anonymous sources to Business Insider, China wants to own enough of Facebook "to matter."News surfaced yesterday that a sovereign wealth fund representing the Chinese government wants to buy a substantial amount of Facebook stock. According to
What does that mean? It is important to note that a sovereign wealth fund may represent a government but is not the actual government, as Business Insider reporter Nicholas Carlson points out. Is China's interest in Facebook a simply a government-sponsored group of venture capitalists looking to get a piece of the upcoming Facebook IPO or is there something more complicated at work behind the scenes?
In the same report, Business Insider notes that Citibank is trying to acquire as much as $1.2 billion worth of Facebook stock on behalf of two sovereign wealth funds from China and the Middle East.
Facebook's user demographics are 70% international, according to the company's statistics page. China has a booming social media industry and U.S. companies are eyeing China as the next great frontier for expansion. Bloomberg reported in May that CEO Mark Zuckerberg and COO Sheryl Sandberg disagree on whether or not the company should get into China, with Sandberg believing that Facebook would have to compromise its values to enter the People's Republic while Zuckerberg believes it could be "an agent of change" - and is likely seeing dollars signs as well.
It has been very difficult for U.S. Web companies to make a significant dent in the Chinese market. Twitter was banned in 2009 and Google has had a long, difficult road in the country. Zuckerberg has the final say when it comes to Facebook's involvement in China and as a private company it has the choice of who gets to buy stock. Zuckerberg may be thinking that if he lets a sovereign wealth fund representing the Chinese government buy a non-voting piece of the company, the barrier for entry (and success) would be lower than it would be for other U.S. Web companies.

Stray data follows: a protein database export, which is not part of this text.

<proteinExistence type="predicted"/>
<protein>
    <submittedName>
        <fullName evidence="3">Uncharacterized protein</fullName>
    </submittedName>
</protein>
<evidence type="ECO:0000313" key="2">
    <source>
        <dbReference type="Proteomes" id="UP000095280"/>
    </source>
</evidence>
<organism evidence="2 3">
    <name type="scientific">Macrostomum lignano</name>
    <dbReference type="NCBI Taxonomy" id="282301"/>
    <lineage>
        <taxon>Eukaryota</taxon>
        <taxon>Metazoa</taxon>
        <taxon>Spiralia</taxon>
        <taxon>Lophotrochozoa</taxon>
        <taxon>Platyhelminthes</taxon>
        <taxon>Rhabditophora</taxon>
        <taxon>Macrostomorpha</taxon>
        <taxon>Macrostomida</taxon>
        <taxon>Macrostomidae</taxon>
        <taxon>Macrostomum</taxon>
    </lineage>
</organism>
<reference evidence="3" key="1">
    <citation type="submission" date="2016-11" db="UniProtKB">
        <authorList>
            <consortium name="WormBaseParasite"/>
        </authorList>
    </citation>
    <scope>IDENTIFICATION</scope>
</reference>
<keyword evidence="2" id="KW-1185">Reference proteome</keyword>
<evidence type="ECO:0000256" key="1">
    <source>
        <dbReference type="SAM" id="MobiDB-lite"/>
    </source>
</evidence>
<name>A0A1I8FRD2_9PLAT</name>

Facebook's role in the Arab Spring shows that social media can be a powerful force for change. China is the global leader in Web censorship. It seems like the two entities would have a hard time existing in the same Internet space.
An inverse of Facebook in China would be the coming of Chinese micro-blogging platform Weibo to the English-speaking world. Weibo, run by Chinese corporation Sina, will continue to be self-censored even in English. Facebook would likely be asked by the Chinese government to alter its platform to provide some type of self-censoring within the country as well. If Chinese interests control $1.2 billion worth of the company (a small piece in comparison with the $100 billion valuation Facebook is expected to have upon IPO), Facebook is obligated to listen, even if the Chinese party does not have a vote on the Facebook board.
That could be what owning enough of Facebook "to matter" could mean. Enough that when the Chinese government talks, Zuckerberg is forced to listen. Censorship would likely ensue.
How far can China's censorship reach? Is this a money grab by some motivated Chinese business people or a preemptive strike by the Chinese government to control Facebook before it can cause the same type of disruption that was part of the Arab Spring?